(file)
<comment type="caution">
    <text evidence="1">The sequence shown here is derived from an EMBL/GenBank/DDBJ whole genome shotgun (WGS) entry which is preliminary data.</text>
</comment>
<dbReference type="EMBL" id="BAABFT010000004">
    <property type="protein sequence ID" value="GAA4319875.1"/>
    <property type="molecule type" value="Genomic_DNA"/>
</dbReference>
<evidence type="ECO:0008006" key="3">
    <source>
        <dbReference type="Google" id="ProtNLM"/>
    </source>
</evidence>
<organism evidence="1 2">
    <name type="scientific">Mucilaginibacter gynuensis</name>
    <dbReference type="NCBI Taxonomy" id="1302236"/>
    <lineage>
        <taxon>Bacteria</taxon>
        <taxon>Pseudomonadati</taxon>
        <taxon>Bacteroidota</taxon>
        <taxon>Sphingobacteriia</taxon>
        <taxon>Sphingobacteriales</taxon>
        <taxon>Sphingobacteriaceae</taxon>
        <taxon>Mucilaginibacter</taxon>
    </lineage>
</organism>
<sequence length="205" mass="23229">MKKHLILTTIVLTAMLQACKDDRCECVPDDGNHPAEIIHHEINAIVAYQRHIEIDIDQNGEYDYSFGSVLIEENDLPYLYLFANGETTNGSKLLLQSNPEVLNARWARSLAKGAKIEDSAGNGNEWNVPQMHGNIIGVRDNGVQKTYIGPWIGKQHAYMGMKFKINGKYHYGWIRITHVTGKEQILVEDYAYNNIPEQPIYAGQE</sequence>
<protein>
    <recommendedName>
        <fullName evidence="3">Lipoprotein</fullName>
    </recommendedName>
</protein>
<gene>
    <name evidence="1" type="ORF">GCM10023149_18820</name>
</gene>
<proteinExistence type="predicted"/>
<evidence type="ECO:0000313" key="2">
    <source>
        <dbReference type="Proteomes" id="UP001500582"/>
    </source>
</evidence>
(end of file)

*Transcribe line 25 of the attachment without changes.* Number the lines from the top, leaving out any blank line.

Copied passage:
</organism>